twiggs photography 4 doing something you love, the way you feel like it

sometimes, making blurry images is what i like, is what i’m driven to. making them look soft or with a slight pink shade, or on a very opposite side, play with expired film on my cheap lomo camera, is what drives me sometimes. looking for a different point-of-view, or focusing what you’re not expecting me to focus is what drives me sometimes. sometimes it was a mistake, sometimes it looks bad, other times i enjoy the results and feel confidant enough to put them out there. sometimes as an artist, i need the time to fall for what i do, because art is not always a matter of loving or hating it on a first instance. phew, i needed to write this, mainly for me, but i thought that some of you could also need this!

have a hell of a great week, folks!

images: twiggs photography for a “bride & friends” shoot! check the full story here!

ps. for really irreverent images of a wedding, by that expired film + a cheap lomo camera, go here!
ps1. for someone i look up to, because of her strength, her vision and style, go here!
ps2. for another person i look up to for her rocking style, her sweet smile and incredible taste, go here!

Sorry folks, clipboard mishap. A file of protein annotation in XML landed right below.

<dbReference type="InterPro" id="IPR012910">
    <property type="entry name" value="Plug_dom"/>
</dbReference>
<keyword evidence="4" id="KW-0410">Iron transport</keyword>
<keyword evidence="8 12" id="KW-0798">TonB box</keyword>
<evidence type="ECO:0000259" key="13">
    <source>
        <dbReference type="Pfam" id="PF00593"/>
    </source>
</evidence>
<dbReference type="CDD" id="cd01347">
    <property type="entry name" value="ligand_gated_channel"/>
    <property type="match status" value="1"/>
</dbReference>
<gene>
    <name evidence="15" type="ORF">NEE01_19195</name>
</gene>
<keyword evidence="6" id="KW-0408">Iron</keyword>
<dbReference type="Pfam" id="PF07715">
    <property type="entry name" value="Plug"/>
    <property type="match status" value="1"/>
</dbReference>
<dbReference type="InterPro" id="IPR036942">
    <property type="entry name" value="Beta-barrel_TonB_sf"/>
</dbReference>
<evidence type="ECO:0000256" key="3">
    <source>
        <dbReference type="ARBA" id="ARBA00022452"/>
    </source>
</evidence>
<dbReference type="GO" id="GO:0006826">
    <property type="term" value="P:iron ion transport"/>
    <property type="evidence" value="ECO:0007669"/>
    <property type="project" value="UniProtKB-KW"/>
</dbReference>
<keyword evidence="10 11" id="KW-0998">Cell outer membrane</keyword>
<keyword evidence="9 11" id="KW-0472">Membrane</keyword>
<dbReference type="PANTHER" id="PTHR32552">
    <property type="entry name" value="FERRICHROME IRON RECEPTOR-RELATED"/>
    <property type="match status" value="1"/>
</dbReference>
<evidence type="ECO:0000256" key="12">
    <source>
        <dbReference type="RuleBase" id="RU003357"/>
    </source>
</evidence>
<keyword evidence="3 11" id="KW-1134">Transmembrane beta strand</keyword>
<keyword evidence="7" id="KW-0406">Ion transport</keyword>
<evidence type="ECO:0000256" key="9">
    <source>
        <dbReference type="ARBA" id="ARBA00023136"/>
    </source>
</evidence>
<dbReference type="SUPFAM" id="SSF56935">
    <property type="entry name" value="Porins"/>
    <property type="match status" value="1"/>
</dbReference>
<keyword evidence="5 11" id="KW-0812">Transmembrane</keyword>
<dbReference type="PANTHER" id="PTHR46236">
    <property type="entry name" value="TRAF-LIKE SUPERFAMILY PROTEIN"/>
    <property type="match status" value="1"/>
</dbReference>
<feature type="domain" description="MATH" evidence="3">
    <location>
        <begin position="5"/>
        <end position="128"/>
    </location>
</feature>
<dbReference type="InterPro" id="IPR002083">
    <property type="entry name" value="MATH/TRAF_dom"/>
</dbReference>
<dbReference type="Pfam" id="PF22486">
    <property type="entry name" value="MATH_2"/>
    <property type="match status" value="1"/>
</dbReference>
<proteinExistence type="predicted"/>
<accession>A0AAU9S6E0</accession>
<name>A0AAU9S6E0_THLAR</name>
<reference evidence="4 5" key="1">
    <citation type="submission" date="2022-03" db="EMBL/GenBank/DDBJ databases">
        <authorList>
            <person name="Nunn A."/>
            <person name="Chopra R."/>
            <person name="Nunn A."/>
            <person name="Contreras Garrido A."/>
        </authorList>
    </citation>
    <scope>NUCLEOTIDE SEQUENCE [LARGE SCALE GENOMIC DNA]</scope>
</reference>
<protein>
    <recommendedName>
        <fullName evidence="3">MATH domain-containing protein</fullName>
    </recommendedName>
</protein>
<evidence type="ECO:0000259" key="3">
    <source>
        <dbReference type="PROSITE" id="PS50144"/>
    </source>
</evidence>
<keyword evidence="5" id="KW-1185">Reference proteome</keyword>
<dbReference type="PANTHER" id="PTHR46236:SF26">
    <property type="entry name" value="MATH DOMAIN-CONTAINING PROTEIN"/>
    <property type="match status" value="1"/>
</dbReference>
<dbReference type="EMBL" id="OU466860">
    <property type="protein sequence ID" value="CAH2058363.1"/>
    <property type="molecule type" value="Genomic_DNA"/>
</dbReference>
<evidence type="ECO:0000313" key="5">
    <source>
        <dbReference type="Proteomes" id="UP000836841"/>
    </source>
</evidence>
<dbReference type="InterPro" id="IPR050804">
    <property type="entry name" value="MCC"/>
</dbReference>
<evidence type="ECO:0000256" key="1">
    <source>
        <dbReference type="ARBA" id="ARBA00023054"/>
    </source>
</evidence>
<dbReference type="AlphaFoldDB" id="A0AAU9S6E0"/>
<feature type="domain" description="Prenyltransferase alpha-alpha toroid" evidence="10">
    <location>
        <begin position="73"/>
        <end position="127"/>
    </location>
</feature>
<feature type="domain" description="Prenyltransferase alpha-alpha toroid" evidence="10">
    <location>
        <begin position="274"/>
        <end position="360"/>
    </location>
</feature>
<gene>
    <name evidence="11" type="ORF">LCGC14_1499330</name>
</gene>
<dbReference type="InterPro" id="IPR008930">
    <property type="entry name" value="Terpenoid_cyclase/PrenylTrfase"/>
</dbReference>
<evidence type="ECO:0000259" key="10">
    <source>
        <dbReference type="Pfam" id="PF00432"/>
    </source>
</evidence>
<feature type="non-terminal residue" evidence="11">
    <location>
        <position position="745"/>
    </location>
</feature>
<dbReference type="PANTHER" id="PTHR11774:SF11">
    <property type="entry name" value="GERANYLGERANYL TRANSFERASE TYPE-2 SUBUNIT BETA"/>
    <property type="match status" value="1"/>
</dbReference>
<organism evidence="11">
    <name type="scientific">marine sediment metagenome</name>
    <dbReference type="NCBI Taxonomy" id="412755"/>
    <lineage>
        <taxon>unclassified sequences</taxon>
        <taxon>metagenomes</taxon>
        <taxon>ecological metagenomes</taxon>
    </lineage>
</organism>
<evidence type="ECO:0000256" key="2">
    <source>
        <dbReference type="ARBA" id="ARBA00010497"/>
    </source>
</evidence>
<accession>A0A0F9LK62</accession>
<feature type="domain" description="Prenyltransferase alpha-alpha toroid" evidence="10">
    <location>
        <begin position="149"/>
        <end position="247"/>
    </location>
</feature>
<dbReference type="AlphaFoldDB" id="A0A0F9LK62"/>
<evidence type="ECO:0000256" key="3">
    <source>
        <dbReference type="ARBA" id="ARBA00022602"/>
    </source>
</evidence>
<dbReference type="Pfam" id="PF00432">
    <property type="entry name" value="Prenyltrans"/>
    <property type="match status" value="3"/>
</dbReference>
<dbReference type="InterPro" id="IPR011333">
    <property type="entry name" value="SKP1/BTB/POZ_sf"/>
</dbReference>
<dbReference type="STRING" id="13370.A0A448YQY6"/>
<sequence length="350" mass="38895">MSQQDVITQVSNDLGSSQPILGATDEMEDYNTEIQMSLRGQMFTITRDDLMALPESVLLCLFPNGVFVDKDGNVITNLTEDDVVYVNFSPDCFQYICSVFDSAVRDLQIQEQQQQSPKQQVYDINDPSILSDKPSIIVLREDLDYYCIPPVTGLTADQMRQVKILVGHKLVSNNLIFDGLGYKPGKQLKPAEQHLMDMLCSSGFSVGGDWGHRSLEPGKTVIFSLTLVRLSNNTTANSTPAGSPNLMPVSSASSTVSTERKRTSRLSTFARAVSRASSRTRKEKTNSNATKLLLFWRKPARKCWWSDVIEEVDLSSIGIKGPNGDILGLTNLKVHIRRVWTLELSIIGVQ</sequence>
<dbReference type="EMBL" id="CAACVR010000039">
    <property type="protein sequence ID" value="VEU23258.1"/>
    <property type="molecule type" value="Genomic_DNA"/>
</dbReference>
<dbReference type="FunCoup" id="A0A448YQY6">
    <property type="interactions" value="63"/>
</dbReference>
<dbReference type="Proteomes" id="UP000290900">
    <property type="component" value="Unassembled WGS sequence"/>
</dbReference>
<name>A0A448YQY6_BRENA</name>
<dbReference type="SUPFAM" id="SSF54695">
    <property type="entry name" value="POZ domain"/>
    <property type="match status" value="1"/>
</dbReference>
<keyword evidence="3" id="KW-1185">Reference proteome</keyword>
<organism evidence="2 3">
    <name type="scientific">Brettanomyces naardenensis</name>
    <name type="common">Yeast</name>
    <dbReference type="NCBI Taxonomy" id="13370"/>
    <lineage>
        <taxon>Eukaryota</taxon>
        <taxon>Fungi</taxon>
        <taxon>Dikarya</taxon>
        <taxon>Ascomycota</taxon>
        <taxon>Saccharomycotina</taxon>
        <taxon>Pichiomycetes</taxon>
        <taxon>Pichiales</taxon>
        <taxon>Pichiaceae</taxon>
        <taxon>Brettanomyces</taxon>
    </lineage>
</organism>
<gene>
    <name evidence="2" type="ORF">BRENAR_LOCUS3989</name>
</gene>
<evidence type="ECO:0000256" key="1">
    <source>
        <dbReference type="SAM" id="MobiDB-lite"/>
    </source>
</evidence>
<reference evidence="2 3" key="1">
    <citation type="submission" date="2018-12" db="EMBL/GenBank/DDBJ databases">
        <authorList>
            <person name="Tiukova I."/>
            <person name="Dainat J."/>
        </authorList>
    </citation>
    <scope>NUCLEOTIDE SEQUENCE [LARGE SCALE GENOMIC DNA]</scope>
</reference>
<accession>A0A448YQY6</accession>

16 comments

  1. A great post. I sometimes feel the same about what I do. Thinking and planning and making decisions are good ~ better to move forward (even with a few mistakes) than not to move, I think.
    P.S. I love Lisbon ~ lucky you!

  2. how I relate to this.
    building a business on a tight budget is very difficult, for me it is always thinking what will bring me the most use, for my work, for the money I have to spend. I don’t always make the right choice, but it’s by trial and error that I move forward.
    I try to be creative with what I have and with what I can make work.
    In this process I’m finding that creating my own style is what is more difficult and at the same time what makes me enjoy it more. It’s always changing, always evolving, as it should. Sometimes this constant “make do” makes me think outside the box and find solutions and ways of expressing myself that would not occurred to me it I had all the resources available.
    I’m sure your customers are delighted with your work, as I am, and evolution is expected but not at all at once.
    You have a distinct voice already and new equipment will just make you express yourself with different tools.

  3. Your words are encouraging to me, and I’m only a person with a point-and-shoot camera! For the past year I have taken photos and discovered the joy of photo editing, which is my niche. For me, it’s about becoming comfortable with the fact that I’m content with my point-and-shoot (and passionate about the post-processing aspect). I’m grateful you shared your thoughts – creative journeys are always challenging, but also rewarding! It sounds like you’re well on your way. :)